Weaver’s car is about 99 percent identical to the car in the movie, with the main exception being the vehicle can’t go back in time when the driver hits 88 mph. The car is missing some wires on the inside and doesn’t leave behind flaming tire tracks, either.
Oddly enough, it was the car, not the movie, that first made Weaver want a DeLorean. He saw his first model when he was 8 years old at a car show, then became further enamored with it when he saw it in the Academy Award-winning science-fiction comedy a few years later.“I saw it and I thought it was the most amazing car I’ve ever seen,” Weaver said.
Currently, he is rebuilding his second DeLorean; he had to sell the first to pay for home repairs. That model ended up in a jewelry and watch museum in England.
Weaver bought his second DeLorean in California for $9,500, and has rebuilt it several times in the past few years. Sometimes, he revisits the build of the car because he gets a new part or finds a way to make the car more accurate to the version depicted in “Back to the Future” and its two sequels.
He wishes he could have a regular car and a time-machine DeLorean, because not surprisingly, his replica draws a lot of attention.
“There’s no real problem with people wanting to see the car and take pictures,” Weaver said. “Sometimes you’ve got to get from point A to point B, and you get stuck at point A and a half, with everyone looking at your flux capacitor.”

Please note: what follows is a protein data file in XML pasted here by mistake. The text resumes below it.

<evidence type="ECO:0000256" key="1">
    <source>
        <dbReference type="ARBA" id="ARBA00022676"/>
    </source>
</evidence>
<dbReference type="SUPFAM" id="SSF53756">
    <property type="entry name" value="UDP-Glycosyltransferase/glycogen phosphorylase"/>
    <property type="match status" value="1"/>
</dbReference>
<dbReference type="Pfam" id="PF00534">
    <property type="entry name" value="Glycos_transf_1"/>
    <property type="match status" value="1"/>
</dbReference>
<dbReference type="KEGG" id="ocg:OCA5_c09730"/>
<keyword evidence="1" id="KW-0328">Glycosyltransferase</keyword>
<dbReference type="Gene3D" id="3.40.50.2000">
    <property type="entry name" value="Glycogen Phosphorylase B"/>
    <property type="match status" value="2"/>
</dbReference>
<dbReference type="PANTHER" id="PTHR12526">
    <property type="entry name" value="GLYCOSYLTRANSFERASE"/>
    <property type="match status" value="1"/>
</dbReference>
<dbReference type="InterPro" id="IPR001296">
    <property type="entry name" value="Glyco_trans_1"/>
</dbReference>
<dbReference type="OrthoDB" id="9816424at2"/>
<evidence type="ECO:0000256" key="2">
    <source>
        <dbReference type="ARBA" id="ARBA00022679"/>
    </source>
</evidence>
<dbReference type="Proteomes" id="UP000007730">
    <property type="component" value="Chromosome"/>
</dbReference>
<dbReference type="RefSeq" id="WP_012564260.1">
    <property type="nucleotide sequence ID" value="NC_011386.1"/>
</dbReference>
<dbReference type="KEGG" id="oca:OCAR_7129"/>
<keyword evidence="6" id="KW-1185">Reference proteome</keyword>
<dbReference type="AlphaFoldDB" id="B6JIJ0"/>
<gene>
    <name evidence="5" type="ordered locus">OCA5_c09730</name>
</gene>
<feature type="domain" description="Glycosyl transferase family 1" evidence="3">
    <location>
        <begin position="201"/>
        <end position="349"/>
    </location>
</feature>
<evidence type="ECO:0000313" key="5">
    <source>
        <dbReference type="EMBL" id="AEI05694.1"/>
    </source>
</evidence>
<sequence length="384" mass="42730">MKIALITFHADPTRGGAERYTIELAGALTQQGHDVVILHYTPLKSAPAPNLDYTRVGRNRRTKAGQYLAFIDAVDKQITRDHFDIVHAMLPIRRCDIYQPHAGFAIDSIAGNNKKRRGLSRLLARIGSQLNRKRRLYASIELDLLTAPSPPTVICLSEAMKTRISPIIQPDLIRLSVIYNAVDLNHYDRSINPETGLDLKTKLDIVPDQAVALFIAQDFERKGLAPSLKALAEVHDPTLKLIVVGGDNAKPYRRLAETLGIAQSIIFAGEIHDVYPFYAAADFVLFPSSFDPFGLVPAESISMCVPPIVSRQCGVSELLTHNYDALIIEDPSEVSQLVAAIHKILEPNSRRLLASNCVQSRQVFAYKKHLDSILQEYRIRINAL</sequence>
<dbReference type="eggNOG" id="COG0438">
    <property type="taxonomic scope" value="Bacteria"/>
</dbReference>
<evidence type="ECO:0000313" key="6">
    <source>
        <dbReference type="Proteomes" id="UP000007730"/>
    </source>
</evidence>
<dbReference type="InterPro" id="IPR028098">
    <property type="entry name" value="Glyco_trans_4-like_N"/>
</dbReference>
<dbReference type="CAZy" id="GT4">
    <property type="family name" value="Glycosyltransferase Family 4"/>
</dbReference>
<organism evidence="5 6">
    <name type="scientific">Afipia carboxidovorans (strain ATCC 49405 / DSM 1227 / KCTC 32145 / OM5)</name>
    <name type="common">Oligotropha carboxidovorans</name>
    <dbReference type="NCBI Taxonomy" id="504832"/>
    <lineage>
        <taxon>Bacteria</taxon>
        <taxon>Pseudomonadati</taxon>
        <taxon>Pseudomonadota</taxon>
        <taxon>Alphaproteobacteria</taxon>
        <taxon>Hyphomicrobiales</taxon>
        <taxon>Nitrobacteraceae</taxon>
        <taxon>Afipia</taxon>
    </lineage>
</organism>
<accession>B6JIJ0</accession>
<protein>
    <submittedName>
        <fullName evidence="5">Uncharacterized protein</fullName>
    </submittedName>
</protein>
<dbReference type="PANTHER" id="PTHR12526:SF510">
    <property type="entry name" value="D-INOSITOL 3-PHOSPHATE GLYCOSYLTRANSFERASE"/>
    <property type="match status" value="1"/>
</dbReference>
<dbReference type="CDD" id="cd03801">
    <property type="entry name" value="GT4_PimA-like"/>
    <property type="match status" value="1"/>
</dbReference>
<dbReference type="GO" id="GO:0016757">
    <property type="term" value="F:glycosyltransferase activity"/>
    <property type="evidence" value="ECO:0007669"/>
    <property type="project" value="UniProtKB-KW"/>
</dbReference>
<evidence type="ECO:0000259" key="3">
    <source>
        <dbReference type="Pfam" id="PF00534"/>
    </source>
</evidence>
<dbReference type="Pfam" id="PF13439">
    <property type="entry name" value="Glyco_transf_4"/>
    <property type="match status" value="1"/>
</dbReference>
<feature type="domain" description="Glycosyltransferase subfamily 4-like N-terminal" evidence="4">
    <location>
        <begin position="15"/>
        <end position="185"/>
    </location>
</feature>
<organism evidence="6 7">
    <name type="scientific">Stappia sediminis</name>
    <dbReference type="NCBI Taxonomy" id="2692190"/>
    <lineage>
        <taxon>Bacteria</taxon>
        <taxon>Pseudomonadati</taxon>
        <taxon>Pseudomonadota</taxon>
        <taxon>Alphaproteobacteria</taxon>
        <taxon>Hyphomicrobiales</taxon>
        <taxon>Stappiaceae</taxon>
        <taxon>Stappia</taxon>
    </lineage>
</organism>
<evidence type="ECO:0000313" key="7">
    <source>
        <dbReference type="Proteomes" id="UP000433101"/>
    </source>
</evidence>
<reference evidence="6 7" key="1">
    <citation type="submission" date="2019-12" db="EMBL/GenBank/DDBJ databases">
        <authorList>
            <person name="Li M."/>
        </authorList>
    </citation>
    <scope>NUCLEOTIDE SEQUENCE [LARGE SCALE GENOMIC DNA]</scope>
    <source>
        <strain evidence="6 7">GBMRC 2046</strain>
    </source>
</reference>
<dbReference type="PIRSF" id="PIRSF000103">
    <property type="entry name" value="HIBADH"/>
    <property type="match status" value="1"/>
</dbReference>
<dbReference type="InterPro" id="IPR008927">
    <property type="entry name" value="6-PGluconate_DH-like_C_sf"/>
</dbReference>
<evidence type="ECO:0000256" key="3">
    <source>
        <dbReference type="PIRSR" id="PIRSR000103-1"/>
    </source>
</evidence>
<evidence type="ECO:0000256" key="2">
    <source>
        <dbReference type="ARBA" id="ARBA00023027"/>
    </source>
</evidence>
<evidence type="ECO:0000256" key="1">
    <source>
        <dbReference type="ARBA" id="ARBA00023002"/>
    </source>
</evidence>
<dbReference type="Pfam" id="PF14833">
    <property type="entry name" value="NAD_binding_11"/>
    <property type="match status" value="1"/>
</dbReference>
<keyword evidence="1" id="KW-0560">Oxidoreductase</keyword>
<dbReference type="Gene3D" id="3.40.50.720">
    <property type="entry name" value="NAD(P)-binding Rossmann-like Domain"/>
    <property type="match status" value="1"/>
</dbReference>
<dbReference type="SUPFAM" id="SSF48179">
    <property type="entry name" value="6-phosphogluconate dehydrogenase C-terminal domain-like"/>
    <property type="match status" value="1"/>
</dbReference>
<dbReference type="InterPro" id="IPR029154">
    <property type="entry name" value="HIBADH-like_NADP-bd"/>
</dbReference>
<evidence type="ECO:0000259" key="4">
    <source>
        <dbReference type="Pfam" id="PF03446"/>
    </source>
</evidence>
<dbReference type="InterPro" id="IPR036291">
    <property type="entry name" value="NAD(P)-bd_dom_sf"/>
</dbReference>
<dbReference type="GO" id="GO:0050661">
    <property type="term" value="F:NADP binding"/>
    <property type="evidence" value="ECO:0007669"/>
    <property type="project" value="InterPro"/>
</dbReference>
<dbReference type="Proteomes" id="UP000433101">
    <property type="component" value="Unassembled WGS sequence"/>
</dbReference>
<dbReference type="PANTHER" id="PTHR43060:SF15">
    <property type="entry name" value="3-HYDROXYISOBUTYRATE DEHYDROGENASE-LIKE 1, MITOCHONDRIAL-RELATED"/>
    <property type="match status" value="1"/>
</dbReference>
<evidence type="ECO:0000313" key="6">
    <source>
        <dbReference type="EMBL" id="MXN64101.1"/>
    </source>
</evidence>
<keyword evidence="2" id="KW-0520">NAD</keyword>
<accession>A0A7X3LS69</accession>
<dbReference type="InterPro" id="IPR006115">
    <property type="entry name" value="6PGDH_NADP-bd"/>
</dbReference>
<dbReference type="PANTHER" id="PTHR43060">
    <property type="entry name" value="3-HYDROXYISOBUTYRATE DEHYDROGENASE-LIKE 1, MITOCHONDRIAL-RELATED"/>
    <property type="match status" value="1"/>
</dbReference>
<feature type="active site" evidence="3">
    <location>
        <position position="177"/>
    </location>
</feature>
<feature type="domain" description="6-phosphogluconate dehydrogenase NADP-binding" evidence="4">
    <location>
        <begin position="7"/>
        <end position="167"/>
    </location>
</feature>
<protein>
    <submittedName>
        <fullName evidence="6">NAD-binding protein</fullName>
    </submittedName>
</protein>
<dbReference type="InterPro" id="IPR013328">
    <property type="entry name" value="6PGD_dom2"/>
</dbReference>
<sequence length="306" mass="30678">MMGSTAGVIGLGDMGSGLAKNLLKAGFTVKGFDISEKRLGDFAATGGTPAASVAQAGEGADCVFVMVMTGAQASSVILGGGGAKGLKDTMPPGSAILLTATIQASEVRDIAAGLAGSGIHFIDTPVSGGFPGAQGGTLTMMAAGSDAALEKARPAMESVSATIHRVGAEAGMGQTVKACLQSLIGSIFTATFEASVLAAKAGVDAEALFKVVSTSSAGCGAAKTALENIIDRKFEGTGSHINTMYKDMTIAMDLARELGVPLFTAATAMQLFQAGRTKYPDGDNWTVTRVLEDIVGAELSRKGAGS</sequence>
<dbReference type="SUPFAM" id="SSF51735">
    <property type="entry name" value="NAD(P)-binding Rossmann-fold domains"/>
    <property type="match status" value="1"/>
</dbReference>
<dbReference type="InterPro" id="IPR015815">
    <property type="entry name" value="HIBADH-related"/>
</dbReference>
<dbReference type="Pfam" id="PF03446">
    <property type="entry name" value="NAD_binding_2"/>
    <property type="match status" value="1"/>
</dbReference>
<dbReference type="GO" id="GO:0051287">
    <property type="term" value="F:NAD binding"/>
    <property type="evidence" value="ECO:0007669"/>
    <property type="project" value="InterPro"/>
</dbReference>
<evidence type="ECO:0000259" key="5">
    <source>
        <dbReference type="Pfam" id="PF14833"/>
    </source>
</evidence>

Before starting work on his ambitious project, he traveled to California and talked to the original builders and looked for original parts.
By day, Weaver is a project manager at an architecture firm in Oklahoma City, and has used a lot of his model-building skills to fashion the parts on the car that make it a time machine.
“If you put your mind to it, you can accomplish anything,” he said, quoting dialogue from the movie. Watching “Back to the Future” numerous times also has helped him in his endeavors.
With his DeLorean DMC-12 almost complete, Weaver has no plans to sell it. He wants to keep it, drive it and, maybe someday, even let his daughters take it for a spin.
“If I think they’re responsible enough, I’ll find a salt flat somewhere where there are no trees, no bumpers, no cars, and I might let them drive it for about 10 seconds,” Weaver said.
His next project is to work on his “Libyan Van,” the blue Volkswagen Station Wagon like the one driven by the terrorists who shoot Doc Brown (played by Christopher Lloyd) in the first film.
Doc Brown said it best when he said, “the way I see it, if you’re gonna build a time machine into a car, why not do it with some style?”